Something Borrowed

Posted in Episode by - July 16, 2018
Something Borrowed

Aired 05 March 2008

A wedding should be a celebration of the very best of two characters- and of those around them- as they prepare to devote the rest of the lives to each other with shared experiences and honesty forming the solid and relatable foundation. Unfortunately, ‘Something Borrowed’ fails to live up to that premise, in part because of the fact that Rhys had been kept in the dark about Torchwood for so long and because Gwen has been secretly but demonstrably less than faithful to Rhys in the past, but primarily because of plot holes and questionable characterisation that undo any of the goodwill of the setting.

The premise is actually quite sound, and a creature biting Gwen the night before her wedding and Gwen waking up the next day heavily pregnant make for a great visual sequence that Eve Myles plays perfectly. With the alien a shapeshifter who will retrieve her young by physically ripping Gwen apart, there’s a palpable sense of tension and danger created that sets the scene quite well. However, while having this occur on the day of the wedding allows for maximum interpersonal drama as family and friends enter the picture, the narrative logic quickly falls apart and only further heightens just how disconnected Gwen and Rhys are from these close people since the sudden pregnancy is accepted with little more than questioning glances. Rhys, as always, proves what a wonderful man he is when he looks past the amount of money spent on the wedding and is willing to postpone to ensure Gwen’s safety, but Gwen rather preposterously insists that today must be the day they get married before later proclaiming that they haven’t thought this through when she realises what the inevitable fallout of her lies will be. For all of her flaws, Gwen is an incredibly smart woman, but this series of events treats her as nothing more than a cliché to advance a plot.

Sadly, Gwen’s character is called even more into question after she seemingly proclaims her love for Rhys because she sees him as the only one who will have her when ordeals like the one she is currently facing are very real possibilities. When Jack stereotypically storms into the wedding to halt proceedings, Gwen has an almost gleeful look on her face, and her later words to Jack in front of the mirror on her own wedding day prove that she is not wholly committed to Rhys at this time. The show seems to want to suggest that these two are somehow destined for each other even as their personal circumstances pull each other in different directions, but having this all come out into the open on Gwen’s wedding day is another cliché that in this case only makes Rhys seems more like a tragic figure without enhancing anyone’s else’s characterisation. Having Owen at the wedding as well only further serves to underscore Gwen’s rather noncommittal position all the more.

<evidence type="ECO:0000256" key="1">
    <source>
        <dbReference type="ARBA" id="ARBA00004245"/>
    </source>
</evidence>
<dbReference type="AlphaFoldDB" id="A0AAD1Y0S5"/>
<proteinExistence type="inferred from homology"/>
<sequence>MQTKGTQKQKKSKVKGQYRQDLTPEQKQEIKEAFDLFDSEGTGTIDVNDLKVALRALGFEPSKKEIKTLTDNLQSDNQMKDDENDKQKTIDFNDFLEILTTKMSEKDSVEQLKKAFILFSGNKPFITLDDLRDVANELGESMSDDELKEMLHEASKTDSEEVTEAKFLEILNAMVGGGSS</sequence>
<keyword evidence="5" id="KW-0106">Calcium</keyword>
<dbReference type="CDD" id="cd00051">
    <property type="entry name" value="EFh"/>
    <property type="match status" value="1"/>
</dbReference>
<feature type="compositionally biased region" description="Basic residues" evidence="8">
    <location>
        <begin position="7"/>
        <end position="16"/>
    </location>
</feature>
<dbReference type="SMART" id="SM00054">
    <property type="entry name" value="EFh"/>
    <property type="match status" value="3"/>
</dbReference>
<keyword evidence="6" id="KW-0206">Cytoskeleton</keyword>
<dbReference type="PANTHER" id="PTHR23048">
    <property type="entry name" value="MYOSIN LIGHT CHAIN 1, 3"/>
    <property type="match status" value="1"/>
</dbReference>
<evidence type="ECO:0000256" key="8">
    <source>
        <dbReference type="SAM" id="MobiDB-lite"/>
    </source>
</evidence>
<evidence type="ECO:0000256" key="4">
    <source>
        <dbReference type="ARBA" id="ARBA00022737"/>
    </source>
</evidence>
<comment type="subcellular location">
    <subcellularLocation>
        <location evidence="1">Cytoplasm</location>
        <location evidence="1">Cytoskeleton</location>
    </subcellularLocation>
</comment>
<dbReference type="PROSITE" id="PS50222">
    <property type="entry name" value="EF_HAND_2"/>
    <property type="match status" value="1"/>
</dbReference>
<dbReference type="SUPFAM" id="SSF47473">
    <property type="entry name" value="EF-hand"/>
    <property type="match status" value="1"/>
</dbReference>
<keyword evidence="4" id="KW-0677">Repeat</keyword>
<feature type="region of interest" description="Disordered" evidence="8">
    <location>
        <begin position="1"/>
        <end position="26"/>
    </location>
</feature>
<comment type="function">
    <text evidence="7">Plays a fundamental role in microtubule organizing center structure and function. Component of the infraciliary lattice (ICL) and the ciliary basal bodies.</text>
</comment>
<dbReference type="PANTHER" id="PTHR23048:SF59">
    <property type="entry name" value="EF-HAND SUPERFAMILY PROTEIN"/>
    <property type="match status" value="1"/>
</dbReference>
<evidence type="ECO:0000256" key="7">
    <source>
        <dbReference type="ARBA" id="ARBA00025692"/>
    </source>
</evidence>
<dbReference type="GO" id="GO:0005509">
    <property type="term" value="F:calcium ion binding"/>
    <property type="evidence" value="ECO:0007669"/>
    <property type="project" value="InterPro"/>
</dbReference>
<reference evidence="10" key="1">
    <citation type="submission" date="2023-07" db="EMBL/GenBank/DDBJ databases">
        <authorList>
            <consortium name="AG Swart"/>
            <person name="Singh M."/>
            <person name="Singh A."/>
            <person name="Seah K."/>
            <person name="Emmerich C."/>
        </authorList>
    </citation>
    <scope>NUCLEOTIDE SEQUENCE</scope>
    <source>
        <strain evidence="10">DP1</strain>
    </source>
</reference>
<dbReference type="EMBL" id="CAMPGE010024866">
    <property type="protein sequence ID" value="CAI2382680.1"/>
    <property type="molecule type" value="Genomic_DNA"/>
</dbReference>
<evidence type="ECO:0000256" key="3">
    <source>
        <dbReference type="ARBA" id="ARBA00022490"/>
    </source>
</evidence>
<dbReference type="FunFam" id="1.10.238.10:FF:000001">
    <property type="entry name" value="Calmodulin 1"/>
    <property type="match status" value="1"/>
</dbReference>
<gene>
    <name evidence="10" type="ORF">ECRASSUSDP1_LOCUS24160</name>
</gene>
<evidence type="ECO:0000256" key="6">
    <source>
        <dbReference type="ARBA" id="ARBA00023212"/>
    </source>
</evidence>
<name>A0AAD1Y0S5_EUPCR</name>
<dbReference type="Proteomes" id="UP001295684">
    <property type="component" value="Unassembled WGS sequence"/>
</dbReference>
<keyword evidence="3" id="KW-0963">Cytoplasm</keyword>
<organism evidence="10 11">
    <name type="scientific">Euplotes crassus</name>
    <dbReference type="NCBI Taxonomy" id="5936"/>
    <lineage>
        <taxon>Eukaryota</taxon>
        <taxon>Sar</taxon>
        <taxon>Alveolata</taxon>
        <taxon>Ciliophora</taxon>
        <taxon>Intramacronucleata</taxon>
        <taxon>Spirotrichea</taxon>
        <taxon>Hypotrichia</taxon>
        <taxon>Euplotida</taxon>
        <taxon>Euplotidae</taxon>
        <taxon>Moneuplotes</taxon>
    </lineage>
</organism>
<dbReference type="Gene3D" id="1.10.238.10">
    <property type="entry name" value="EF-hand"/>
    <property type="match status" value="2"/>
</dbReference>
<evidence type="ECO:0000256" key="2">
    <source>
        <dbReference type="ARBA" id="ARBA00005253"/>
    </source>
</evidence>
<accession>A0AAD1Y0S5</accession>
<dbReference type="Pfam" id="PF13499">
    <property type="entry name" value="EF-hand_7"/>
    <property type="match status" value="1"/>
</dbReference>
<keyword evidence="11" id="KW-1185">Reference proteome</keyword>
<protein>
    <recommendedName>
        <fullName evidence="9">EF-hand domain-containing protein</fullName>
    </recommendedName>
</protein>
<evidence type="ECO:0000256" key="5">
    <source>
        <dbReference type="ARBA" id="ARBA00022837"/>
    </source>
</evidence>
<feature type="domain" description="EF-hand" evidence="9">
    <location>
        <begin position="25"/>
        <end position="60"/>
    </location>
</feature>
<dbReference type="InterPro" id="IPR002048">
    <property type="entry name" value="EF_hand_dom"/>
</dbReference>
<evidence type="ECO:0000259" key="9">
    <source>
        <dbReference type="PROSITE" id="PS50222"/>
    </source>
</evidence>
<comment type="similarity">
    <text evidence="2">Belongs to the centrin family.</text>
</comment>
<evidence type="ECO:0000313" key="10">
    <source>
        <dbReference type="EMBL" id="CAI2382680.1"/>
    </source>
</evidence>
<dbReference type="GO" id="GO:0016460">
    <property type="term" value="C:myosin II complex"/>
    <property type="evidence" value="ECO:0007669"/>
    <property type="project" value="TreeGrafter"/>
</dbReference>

While some will debate if playing up this wedding as more of a comedy was the best choice, there is no denying that the brutal attacks and zombie-like manifestations of familiar faces effectively come to life with immense style. With a simmering rivalry between the parents of Gwen and Rhys and those characters being so normal compared to everything and everyone around them, ‘Something Borrowed’ does manage to imbue at least a semblance of grounded realism into its bizarre events, but Gwen confiding in her father that the baby is not Rhys’s and all about Torchwood at this time of all times is yet another questionable move that serves no real intellectual purpose regardless of her emotions and need for help. In a story filled with narrative leaps, the shapeshifter also seems to call undue attention to itself while waiting to reclaim its child, and its assuming of Jack’s role around Gwen weakens both. With the resolution relying on Rhys using the singularity scalpel that even Owen has had so much difficulty mastering, the tension built is undermined by the rather incredible suspension of disbelief needed, and the use of Retcon to ensure nobody remembers anything about this day creates an all-too-convenient ending that doesn’t address the dead bodies or how the missing memories will be explained to this group of close friends and family. ‘Something Borrowed’ is narratively sloppy for the vast majority of its run despite strong performances and direction, introducing strong ideas but faltering in presenting Gwen is any sort of favourable light and requiring too many leaps in logic to reach its tenuous conclusion.

This post was written by

Leave a Reply

Your email address will not be published. Required fields are marked *

This site uses Akismet to reduce spam. Learn how your comment data is processed.